January 30, 2012 By Noah Tenney
While some students are happy that Sonoma County Airport will expand, allowing more flights and more airlines, not everyone shares the sentiment. Some people in the area are concerned about noise, traffic, water and air pollution caused by the upgrade.
An $84 million project to expand the Charles M Schulz-Sonoma County Airport in order to be able to increase the amount of daily commercial flights received a unanimous endorsement from Sonoma County’s Board of Supervisors on Jan. 10.
The County Planning Commission voted 4-1 in December to approve the project. Agreeing with supporters, supervisors said the economic benefits would outweigh residential and environmental concerns. The decision followed a meeting in which at least 40 speakers gave their support or indicated their concern.
Larry Wasem, the managing general partner at the Airport Business Center in Santa Rosa, expressed his support for the economic impact.
“Airport Business Center thinks improved commercial aviation will help Sonoma County business and add jobs,” said Wasem. “It will undoubtedly add several new destinations to fly through from Santa Rosa.”
The approval of the project has additionally received praise from business and construction interests, believing that local industry and tourism would benefit as a result.
Opponents of the plan are worried about the possibility of big city traffic coming to Sonoma County, as well as the potential more flights and larger aircraft increasing air, water and noise pollution.
Others are supportive of proposed upgrades to safety, and additionally want to see limits on noise, changes in air traffic and upgrades to roads. Supervisors supporting the concerns of opponents indicated that federal rules would make stricter limits harder to implement.
The planned expansion would implement the 2030 Airport Master Plan, and consists of both short-term and long-term impacts. One short-term plan, which has strong support from supervisors, is to spend $42.7 million to extend the airport’s two runways in order to meet federal safety standards and increase space for larger aircraft.
Planned long-term upgrades would include additions of a new terminal, cargo facility and control tower. Federal aviation grants would fund most of the changes.
One result of the expansion would be an increased capacity for the number of flights each day. The current number of flights per day is five, well below the authorized limit of 21.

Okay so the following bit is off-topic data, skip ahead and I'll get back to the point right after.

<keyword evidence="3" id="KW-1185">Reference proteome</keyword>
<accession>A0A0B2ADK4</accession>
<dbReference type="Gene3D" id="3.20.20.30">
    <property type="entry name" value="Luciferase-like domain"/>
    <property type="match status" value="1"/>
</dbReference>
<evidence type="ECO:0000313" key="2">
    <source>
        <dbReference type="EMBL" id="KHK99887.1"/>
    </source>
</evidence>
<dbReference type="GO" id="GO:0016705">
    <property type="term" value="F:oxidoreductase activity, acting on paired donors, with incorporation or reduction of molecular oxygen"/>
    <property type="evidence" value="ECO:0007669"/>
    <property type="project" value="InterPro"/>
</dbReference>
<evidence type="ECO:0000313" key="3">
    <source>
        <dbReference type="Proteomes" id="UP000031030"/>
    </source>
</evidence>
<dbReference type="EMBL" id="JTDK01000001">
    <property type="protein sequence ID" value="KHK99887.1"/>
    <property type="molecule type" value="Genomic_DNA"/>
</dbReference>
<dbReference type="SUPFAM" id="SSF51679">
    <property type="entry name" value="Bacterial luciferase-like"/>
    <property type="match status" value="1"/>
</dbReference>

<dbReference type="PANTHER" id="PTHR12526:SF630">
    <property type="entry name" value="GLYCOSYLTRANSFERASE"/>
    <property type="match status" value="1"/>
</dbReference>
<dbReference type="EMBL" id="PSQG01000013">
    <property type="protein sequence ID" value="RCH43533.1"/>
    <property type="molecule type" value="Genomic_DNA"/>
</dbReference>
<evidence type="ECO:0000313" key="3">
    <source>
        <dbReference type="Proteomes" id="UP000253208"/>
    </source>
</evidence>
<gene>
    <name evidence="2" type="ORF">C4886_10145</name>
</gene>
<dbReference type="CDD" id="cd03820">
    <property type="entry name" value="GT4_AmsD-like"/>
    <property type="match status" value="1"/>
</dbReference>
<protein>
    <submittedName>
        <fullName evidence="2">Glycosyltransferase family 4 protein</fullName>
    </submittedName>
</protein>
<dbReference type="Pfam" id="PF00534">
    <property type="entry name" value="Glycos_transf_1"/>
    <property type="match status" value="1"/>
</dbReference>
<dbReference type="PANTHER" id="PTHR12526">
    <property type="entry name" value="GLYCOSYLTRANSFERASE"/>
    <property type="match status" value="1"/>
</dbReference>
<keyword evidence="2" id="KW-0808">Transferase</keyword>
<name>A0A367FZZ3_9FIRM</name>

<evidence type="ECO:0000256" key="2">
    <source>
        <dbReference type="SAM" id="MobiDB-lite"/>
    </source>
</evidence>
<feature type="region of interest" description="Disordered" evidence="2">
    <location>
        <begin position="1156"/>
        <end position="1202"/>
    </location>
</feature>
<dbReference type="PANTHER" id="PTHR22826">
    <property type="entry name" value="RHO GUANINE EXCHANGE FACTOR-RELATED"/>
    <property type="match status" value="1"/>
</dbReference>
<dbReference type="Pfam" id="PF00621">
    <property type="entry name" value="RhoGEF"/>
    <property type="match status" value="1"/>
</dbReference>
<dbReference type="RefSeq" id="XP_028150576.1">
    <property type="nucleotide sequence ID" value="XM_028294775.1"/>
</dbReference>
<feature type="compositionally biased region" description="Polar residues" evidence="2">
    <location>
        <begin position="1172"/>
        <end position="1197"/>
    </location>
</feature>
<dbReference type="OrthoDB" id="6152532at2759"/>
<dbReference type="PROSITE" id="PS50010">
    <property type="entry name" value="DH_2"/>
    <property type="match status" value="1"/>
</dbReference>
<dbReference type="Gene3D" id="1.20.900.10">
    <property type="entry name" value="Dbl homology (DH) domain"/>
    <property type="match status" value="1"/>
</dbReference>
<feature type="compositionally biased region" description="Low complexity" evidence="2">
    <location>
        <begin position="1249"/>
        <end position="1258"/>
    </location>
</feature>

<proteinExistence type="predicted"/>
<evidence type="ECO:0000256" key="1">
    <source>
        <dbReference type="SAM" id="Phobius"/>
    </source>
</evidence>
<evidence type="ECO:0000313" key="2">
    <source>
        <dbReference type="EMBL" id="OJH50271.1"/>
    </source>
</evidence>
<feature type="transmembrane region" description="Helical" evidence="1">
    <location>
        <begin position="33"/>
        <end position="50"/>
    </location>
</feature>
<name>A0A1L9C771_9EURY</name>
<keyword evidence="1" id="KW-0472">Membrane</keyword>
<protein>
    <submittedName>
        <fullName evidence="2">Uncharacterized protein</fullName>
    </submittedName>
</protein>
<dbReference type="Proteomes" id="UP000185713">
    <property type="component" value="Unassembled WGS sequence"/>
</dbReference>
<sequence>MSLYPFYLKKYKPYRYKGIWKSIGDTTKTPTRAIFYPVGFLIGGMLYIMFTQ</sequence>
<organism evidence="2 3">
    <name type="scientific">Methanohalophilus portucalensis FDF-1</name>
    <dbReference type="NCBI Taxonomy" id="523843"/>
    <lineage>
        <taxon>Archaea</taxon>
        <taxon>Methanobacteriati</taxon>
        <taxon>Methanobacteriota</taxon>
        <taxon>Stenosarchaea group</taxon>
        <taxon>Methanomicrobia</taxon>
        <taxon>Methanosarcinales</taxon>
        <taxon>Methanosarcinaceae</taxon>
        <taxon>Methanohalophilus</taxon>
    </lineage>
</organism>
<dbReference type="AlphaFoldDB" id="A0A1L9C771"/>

While county officials anticipate economic growth and job creation, critics have pointed out that the county has overestimated levels of business and numbers of flights in the past.
Even with the federal rules, supervisors are supporting curfew agreements on commercial flights. They also plan to discuss diverting flight paths away from Windsor schools and neighborhoods with aviation officials.
Junior Jennifer Mendoza described her support for the expansion, indicating that it would be more convenient for her and that she would take advantage of it.
“I think that the airport is going to make it a lot easier for residents in the county to travel regionally,” said Mendoza. “You don’t have to go to San Francisco or Oakland for regional flights. I think it would make it easier and cheaper for Sonoma State students who live in Southern California to make trips home.”
“I would take advantage of the expansion to visit family living in Portland and Seattle,” she added. “It would help because it would make it easier to travel when it fits my schedule. As it stands now, the flights are full and the number of flights are limited.”
Jon Stout, Sonoma County Airport manager, has indicated that about 70 percent of all the 1.6 million airline passengers in the county every year go to San Francisco to do their flying, despite the airport having a record 207,188 passengers in 2011.
Freshman Rachel Hickey believed that the proximity of SFO and its range of destinations make the expansion unnecessary.
“It wouldn’t be necessary to expand the Sonoma County Airport, considering that the school is only a 45 minute drive from SFO, our main airport, which provides major flight transportation to other states and countries,” said Hickey.
Several additional actions are being taken intended to address critics’ concerns, namely a study of noise impacts to help affected residents, $9 million to reduce environmental impacts, board support for road upgrades to accommodate increased airport traffic and the delay of a public health assessment.
According to the airport website, the construction period for the project is expected to take place in two phases: one starting in late summer 2012, and the other occurring in the summer of 2013. The project’s short-term elements are expected to be completed before 2015, while developments of the long-term elements are expected to take place between 2015 and 2030.
Source: SENOMA STATE STAR